Search
  • Wendell Brock

Got Cash Flow?

I have an uncle who, during his professional career, was a very well respected city manager. Periodically he would come and visit us in Los Angeles. On one such trip during my high school years, we all went to dinner and he told us about a developer in his community who was planning to build a shopping center of some sort. My uncle was really excited about this project because it looked like it was really going to happen, and would be a great addition to his community. 


"Nowadays people know the price of everything and the value of nothing." -Oscar Wilde

He commented that he had seen many development projects come and go across his desk and they would get down the road a bit and the developer would pull the plug. Upon investigating the reason, he found the interest rate had changed a quarter or a half a percent and the project would no longer cash flow at the new rates.   


That was the first time I remember learning about cash flow. I had known something about interest rates and how if you borrow money you are charged interest. I knew that if you put your money in the bank or owned bonds you earned interest. But cash flow was a different story. He went on to say in these projects “cash is king.”


At this time I had a job, I had been working for the Los Angeles Daily Journal running their dark room, developing film, and printing photos to be published in the news paper (great gig for a 16 year old). I had a bit of cash flow myself, but I never thought of my income as cash flow. And yet that is exactly what it is: Income = Cash Flow.


In financial planning, cash flow is key. It is the basis of all financial decisions. What is the total cash flow? How will this expenditure affect cash flow? Will this investment improve cash flow? Managing cash flow, for some families, can be incredibly difficult; it starts with the goal of self reliance.


Every dollar earned goes in some manner towards self-reliance, which is usually a goal most families have. In today’s world, a large part of that is earning an income. Self-reliance is the sum total of the ability to provide for the necessities of life for our family.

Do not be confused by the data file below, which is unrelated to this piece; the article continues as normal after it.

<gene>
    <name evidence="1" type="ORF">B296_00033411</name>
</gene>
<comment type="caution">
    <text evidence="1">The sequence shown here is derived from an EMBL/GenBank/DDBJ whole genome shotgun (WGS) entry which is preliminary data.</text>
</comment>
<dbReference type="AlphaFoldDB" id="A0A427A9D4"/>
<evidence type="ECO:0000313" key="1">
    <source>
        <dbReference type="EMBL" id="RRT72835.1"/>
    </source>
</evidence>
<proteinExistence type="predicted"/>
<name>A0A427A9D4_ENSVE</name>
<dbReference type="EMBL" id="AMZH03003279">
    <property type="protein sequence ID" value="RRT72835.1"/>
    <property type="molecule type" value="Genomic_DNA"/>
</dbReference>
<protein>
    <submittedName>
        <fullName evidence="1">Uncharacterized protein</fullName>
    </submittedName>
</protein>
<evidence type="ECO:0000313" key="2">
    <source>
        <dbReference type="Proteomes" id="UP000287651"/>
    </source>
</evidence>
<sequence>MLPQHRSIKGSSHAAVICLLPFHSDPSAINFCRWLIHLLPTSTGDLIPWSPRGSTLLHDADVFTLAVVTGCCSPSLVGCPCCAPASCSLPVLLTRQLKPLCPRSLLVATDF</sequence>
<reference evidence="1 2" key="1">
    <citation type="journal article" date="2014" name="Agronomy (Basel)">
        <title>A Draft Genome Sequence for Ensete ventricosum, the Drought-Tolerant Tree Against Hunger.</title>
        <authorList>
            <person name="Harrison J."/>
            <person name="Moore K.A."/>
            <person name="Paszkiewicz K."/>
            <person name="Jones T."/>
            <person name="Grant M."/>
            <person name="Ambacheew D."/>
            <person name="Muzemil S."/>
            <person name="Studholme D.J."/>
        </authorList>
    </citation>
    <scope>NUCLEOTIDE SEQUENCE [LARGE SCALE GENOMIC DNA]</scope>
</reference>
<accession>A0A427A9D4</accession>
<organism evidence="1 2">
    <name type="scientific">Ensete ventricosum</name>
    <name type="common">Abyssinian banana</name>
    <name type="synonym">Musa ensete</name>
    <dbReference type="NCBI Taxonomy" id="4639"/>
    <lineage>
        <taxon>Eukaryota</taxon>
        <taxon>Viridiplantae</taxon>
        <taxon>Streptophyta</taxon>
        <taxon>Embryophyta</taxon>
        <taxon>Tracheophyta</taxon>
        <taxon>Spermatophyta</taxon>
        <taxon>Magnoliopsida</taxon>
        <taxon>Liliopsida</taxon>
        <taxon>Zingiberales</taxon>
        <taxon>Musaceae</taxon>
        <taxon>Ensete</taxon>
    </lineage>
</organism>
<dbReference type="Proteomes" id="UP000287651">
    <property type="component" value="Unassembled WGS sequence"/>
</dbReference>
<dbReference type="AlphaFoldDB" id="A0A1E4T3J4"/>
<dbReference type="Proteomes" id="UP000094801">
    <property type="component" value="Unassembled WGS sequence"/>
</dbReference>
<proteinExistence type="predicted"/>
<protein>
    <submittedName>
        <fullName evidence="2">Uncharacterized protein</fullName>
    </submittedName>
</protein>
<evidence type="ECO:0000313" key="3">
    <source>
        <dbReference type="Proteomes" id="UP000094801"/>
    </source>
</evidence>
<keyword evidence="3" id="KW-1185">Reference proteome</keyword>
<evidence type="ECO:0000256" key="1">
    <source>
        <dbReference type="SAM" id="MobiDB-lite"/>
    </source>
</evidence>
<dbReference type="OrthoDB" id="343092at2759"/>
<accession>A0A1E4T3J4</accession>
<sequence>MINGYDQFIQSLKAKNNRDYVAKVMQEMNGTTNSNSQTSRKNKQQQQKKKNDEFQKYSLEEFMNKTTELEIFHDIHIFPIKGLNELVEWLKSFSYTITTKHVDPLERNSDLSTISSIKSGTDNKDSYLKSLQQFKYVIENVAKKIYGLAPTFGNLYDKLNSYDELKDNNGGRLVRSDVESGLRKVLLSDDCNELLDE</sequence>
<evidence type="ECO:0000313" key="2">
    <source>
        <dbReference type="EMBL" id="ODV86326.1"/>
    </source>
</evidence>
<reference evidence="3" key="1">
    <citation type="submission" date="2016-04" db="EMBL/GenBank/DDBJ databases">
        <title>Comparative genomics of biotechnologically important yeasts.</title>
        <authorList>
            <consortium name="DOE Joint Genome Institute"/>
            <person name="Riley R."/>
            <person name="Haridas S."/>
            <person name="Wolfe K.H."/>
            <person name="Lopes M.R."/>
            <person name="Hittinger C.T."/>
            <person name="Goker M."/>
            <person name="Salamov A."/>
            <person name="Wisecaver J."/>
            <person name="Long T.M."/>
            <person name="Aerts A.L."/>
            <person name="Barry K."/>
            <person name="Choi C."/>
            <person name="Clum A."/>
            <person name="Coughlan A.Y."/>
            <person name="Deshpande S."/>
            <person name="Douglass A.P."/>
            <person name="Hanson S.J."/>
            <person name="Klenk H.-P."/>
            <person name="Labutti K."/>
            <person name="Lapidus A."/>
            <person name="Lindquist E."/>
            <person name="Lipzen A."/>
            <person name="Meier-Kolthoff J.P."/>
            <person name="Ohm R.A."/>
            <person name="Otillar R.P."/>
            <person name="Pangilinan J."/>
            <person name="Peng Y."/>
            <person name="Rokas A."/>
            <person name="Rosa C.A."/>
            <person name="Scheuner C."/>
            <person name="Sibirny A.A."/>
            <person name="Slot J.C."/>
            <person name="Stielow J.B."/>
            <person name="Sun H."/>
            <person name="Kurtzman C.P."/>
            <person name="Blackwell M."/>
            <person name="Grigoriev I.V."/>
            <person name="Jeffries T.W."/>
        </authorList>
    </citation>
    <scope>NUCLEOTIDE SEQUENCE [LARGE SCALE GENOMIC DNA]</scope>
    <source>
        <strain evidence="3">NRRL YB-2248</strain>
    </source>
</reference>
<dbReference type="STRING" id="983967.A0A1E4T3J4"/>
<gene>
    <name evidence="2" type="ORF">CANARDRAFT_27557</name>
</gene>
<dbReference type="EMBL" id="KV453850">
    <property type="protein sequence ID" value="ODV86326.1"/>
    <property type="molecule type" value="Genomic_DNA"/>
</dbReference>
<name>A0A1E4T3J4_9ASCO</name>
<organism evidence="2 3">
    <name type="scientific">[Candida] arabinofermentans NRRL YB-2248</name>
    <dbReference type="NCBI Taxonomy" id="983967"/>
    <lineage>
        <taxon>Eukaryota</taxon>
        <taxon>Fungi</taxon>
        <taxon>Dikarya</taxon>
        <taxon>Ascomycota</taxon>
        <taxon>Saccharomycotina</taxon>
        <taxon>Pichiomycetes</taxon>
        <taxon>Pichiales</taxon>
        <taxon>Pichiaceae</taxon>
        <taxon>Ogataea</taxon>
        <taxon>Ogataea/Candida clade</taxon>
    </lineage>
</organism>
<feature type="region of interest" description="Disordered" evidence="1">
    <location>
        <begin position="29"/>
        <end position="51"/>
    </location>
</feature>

Spending money always has an effect on our cash position. Unchecked spending will destroy a family’s hard earned resources. I have seen families destroyed because one spouse will not give up the unchecked spending, racking up debt in the process. In counseling with these couples, and helping them understand the difference between needs and wants, can be a challenge, especially when they are set in their ways. I maintain faith that a person can change. 


Needs vs. wants is a tricky thing, simply be cause people can alway justify their spending. After all that is what good marketing is about, “creating the need.” Marketers help us justify spending and perceived needs will always grow to whatever the income is, again justifying the spending. Every spendthrift clearly justifies their spending!


To get an understanding of the most basic needs, a starting place is to list all the places where money is spent, then prioritize that list based on the simple fact if they don’t have that item someone in the family will suffer physically (I realize physical suffering is extreme, but you have to start somewhere). While many people may think cable T.V. is a need, millions in the world get along just fine without it, food and water on the other hand are essential. 

Growing a stable cash flow or improving cash flow is important to the family’s self reliance. As people manage the cash flow for asset growth, self reliance becomes more of a reality. Putting some money aside on a weekly or monthly basis from cash flow is critical to becoming self reliant. The only money that will be in the future is what is sent on ahead. 

One of my financial planning professors use to say, there are only two things you can do with cash flow, to make things balance, increase income or decrease spending. Decreasing spending only works to a certain point, at some point cash flow or income must be increased. To the extent a person can increase or maintain a decent cash flow and keep spending in check they can enjoy the blessings of self reliance.  

  

Self reliance does not only come to people of great wealth, it comes to people of all income strata; the basic level is simply to live on less than the cash flow that comes in. Diverting some of that cash flow as it comes, into some sort of savings vehicle is how to start becoming self reliant and properly managing income. It is true what George S. Clason said in his world famous book, The Richest Man in Babylon, “part of all I earn is mine to keep.” This is great advice - always keep some of what you work so hard to earn!



0 views

© 2019 Yield Financial Advisors - All Rights Reserved

Call an Advisor Now
214-937-9905
  • Black Facebook Icon
  • Black LinkedIn Icon